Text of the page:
Foreign Policy Blogs

Do Not Leave Your Key Under the Welcome Mat.

welcome_mat1Google installed backdoors in Gmail to aid the Feds – and unwittingly enabled their recent hackers, according to Bruce Schneier, writing at CNN. Schneier is one of the best thinkers out there on security in all its forms; he got his start literally writing the book on computer cryptography.

There’s an important lesson there. The most common threat in the shady world of cyberconflict is espionage – people sneaking in, rooting around, changing thing or stealing information, and getting out again. Building in backdoors – particularly ones that no one is supposed to know about – is asking for trouble.

Spend too long along computer security geeks and someone will sneer that some hapless attempt to lock down a system is “security through obscurity” – that is, you assume no baddies will be able to access your Big Secret because you’re certain that absolutely, positively no one knows about the way to get in.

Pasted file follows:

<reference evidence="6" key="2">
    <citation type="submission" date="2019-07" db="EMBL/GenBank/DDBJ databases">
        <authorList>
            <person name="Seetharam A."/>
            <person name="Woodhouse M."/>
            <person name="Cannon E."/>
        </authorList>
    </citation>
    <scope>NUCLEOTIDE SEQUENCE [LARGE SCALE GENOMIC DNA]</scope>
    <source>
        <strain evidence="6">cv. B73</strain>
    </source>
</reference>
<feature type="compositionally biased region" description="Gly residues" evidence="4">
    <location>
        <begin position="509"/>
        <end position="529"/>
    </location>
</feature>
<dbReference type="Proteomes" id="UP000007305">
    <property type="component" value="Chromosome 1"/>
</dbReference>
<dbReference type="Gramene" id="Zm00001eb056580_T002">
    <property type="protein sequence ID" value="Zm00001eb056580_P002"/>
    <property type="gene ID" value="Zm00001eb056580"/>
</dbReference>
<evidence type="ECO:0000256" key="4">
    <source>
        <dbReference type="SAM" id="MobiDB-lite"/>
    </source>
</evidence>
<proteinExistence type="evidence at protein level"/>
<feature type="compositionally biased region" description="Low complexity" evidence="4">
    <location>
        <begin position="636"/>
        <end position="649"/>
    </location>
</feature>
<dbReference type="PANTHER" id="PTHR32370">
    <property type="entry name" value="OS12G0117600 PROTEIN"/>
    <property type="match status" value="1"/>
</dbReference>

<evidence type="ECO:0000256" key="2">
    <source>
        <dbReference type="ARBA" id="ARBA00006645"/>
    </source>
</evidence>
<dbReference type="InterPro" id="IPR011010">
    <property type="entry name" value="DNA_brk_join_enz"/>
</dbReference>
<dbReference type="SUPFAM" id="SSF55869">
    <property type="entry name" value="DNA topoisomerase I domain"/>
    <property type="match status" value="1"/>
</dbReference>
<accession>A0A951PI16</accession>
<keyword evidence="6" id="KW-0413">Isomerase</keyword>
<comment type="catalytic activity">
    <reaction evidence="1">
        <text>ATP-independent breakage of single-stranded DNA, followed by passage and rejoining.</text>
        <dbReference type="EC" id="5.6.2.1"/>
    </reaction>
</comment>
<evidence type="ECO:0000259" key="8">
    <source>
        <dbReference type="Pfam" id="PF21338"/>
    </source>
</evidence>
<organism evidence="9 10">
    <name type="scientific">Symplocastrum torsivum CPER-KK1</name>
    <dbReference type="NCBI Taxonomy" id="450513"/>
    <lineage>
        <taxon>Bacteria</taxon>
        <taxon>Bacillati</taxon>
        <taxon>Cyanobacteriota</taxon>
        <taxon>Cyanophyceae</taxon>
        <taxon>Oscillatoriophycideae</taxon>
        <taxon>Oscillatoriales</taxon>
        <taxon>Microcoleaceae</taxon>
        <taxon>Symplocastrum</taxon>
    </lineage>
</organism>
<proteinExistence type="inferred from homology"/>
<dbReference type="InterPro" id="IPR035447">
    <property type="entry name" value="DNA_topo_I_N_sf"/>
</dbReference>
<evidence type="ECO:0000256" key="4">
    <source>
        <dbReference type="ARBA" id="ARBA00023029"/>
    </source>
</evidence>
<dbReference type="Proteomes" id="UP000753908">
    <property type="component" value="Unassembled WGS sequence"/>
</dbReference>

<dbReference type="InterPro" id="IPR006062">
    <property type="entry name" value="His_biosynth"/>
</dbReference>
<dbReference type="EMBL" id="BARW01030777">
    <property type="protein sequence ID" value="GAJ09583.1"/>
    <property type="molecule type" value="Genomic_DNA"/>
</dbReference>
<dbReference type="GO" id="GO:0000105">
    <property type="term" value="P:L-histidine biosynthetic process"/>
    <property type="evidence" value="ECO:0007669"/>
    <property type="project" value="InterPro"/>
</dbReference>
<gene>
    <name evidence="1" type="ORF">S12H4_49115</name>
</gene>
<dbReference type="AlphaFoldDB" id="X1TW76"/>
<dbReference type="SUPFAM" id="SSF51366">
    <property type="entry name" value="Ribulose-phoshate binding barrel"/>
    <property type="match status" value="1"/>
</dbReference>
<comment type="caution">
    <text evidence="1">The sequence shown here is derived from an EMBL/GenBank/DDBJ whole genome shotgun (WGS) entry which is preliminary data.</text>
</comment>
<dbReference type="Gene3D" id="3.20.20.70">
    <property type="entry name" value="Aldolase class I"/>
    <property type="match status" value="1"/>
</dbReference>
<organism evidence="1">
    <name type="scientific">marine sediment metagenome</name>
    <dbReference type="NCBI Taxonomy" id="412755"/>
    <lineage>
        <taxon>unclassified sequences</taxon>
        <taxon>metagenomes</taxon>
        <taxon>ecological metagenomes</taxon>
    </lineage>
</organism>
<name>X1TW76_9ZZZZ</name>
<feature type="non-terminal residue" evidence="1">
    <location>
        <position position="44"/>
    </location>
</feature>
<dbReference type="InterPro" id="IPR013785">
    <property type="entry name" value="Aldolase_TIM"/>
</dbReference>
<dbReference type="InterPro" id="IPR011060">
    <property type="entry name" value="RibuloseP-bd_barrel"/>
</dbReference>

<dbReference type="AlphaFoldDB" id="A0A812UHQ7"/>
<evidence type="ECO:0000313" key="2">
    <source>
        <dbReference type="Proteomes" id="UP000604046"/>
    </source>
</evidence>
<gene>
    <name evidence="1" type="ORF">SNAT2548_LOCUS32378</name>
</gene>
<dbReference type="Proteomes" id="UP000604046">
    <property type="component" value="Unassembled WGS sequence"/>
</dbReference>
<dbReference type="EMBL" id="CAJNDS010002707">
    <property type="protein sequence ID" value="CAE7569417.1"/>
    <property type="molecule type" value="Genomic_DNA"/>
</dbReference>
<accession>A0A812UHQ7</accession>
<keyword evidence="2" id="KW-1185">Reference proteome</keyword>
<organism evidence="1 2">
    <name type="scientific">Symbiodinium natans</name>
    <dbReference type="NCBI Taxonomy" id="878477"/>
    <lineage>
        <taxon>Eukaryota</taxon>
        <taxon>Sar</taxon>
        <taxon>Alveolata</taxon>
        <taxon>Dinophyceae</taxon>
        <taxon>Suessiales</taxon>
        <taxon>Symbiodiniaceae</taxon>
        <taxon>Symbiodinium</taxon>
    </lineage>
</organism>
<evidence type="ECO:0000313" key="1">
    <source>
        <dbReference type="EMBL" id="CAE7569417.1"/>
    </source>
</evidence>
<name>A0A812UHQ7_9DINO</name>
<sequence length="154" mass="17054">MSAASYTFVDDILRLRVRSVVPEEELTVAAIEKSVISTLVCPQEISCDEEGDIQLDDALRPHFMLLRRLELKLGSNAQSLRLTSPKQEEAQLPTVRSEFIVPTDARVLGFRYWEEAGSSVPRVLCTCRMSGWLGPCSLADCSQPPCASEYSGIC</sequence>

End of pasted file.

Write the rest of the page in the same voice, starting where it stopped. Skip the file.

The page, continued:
Put your key under the welcome mat. It’s a perfect hiding place – until someone realizes it’s there. Building in backdoors is similar. If the hackers went in that way, they did so because it was easier or less well monitored. Why? Because Google wasn’t thinking about it as much, or put in shortcuts to aid the Feds.

You’re much better with Mark Twain’s advice – “put all your eggs in one basket – and watch that basket.”

Of course, the sordid story of illegal FBI wiretap access begs the question of how much you can even trust the good guys.